The above preview is unformatted text

This student written piece of work is one of many that can be found in our AS and A Level Molecules & Cells section.

Found what you're looking for?

  • Start learning 29% faster today
  • 150,000+ documents available
  • Just £6.99 a month

Not the one? Search for your essay title...
  • Join over 1.2 million students every month
  • Accelerate your learning by 29%
  • Unlimited access from just £6.99 per month

See related essaysSee related essays

Related AS and A Level Molecules & Cells essays

  1. Marked by a teacher

    How does the concentration of enzymes affect the breakdown of starch by a-amylase in ...

    4 star(s)

    Notice that the points plotted on the graph are joined up using a straight line. There is a very logical reason for this. This reason is that I simply cannot guess what the diameter of the clearance rings is going be at concentrations in between 0% and 2%, 2% and

  2. For this investigation I am going to investigate the effect of the concentration of ...

    be more active sites available for the starch to be broken up in but if there is enough substrate to occupy all the active sites on the enzymes then the rate of reaction will not change and for this reason I will use the same volume and the same concentration of substrate for all of the experiments.

  1. Experiment to Investigate the Effect of Copper Ions on a Solution of Amylase and ...

    Once the water bath had reached 60°C the three test tubes were placed into the water bath. 7. Thermometers were placed into each of the test tubes to monitor the temperatures of the 3 solutions. When the solutions had reached 60°C they were mixed and at the same time a stop clock was started.

  2. 'Investigating how temperature affects the rate action of the amylase enzyme on starch.'

    One other beaker will have cold water and the last will contain hot water. This is simply needed to maintain the temperature and so If it was to decline then hot water would be added to restore back the temperature and vice versa.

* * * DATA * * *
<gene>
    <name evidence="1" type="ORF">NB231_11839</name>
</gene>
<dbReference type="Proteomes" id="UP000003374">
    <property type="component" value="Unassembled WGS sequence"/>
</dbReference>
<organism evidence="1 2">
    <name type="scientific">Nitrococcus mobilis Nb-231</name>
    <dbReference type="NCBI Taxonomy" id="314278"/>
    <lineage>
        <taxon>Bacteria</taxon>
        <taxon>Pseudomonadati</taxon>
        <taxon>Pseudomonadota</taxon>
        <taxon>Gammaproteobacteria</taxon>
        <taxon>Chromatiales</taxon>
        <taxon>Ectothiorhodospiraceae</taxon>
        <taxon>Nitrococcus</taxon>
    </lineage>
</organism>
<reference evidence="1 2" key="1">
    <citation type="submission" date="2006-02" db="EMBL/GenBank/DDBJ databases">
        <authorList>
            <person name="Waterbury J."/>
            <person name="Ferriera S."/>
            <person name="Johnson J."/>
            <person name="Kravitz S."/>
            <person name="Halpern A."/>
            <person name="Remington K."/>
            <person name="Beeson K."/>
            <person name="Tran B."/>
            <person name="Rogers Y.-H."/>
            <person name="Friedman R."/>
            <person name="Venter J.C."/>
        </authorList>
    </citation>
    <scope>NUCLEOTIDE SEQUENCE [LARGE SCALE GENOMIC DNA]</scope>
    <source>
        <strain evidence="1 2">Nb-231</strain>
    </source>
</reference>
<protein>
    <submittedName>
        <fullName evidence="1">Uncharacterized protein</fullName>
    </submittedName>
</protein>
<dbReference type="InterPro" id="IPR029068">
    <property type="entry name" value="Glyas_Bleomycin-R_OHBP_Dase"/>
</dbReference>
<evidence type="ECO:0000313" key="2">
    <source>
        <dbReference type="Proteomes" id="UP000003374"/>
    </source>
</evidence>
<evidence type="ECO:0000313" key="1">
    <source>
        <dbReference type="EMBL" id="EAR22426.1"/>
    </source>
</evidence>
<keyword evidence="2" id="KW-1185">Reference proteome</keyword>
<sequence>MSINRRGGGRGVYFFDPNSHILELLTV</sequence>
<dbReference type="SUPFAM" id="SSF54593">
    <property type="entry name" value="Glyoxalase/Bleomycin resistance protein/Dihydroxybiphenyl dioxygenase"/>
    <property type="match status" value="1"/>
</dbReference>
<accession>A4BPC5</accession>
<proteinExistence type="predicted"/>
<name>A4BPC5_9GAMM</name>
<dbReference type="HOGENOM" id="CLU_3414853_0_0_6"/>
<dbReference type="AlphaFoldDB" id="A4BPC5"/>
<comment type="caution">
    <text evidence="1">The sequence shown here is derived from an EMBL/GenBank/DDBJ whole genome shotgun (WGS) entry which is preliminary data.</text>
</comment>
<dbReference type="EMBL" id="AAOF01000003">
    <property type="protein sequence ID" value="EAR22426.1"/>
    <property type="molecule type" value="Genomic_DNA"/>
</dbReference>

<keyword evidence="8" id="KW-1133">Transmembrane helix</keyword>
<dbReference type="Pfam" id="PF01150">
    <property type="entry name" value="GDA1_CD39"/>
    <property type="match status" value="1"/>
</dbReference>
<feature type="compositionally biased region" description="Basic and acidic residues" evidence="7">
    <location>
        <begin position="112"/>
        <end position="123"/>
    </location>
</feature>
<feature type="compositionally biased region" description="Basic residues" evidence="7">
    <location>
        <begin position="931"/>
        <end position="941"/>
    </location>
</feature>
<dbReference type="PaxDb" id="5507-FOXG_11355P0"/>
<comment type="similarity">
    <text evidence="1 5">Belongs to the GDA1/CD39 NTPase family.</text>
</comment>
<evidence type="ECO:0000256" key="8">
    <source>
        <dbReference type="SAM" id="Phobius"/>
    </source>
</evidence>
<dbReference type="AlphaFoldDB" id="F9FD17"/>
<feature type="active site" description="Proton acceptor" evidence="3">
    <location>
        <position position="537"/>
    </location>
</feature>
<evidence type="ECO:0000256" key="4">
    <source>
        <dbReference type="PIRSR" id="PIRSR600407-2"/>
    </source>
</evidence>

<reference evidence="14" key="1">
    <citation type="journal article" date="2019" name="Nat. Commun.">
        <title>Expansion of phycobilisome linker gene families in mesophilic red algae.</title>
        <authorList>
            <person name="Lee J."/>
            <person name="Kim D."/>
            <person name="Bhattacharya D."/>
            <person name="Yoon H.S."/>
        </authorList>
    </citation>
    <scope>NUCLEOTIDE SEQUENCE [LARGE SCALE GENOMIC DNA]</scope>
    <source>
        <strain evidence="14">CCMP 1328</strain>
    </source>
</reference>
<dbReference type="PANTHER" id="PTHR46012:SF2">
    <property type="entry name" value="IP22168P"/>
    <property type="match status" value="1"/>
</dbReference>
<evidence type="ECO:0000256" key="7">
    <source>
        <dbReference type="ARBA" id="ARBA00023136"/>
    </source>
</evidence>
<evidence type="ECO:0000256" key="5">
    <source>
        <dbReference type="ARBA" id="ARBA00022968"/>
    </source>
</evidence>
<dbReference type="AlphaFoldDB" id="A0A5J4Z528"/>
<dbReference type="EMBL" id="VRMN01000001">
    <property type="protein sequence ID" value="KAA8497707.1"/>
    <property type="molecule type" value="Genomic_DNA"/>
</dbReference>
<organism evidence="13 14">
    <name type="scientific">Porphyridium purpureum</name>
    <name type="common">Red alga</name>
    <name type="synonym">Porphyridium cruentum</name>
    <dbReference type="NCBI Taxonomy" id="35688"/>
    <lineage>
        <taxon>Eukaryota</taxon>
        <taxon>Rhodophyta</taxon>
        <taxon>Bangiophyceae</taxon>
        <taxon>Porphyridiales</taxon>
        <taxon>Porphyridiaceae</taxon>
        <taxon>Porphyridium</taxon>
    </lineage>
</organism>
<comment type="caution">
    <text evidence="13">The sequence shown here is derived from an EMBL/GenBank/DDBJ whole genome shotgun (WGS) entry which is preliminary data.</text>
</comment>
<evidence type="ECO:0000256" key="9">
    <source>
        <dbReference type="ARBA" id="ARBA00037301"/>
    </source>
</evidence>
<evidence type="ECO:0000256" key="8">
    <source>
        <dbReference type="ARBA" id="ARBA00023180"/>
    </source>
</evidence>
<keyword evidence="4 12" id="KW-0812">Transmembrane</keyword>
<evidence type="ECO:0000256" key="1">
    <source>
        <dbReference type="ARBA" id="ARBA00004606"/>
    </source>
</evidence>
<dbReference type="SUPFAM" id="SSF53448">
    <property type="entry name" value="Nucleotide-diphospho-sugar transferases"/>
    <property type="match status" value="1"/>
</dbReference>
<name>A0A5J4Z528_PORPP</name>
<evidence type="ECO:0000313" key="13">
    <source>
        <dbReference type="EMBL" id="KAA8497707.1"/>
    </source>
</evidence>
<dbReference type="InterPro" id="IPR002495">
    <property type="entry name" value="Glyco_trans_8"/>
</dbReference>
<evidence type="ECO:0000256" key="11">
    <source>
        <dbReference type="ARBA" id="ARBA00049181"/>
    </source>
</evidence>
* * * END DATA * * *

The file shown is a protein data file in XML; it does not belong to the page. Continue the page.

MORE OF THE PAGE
1. Investigating the Rate of Reaction of the Enzyme Amylase on starch

    starch solution Starch 2% 2% of 30 = 0.6g Therefore I must mix 0.6g of starch powder with 30cm3 of distilled water to make a 2% starch solution Starch 1% 1% of 30 = 0.3g Therefore I must mix 0.3g of starch powder with 30cm3 of distilled water to make

  2. Catalyse Investigation

    This happens fastest at pH 5. At a higher pH level than pH 5 the time taken for the amylase to digest the starch increases. Amylase speeds up the breakdown of long chain starch molecules into smaller chains of maltose. Enzyme molecules have a very precise three-dimensional shape.

  1. Investigation on starch and the enzyme amylase.

    This being all stated in the background research above. For my second problem, I predict that as the temperature increases, the rate of reaction will also increase. This being due to the kinetic theory, which states that heat makes the molecules vibrate causing them to collide with each other.

  2. "Enzymes are biological catalysts, which increase the rate of chemical reactions within living cells. ...

    Taking into account that there is the same amount of catalase, this means that more hydrogen peroxide molecules will be bound to the active sites of the catalase every second. This will increase the enzyme activity as there will be more active sites being used, and therefore the increase in

  • Over 160,000 pieces
    of student written work
  • Annotated by
    experienced teachers
  • Ideas and feedback to
    improve your own work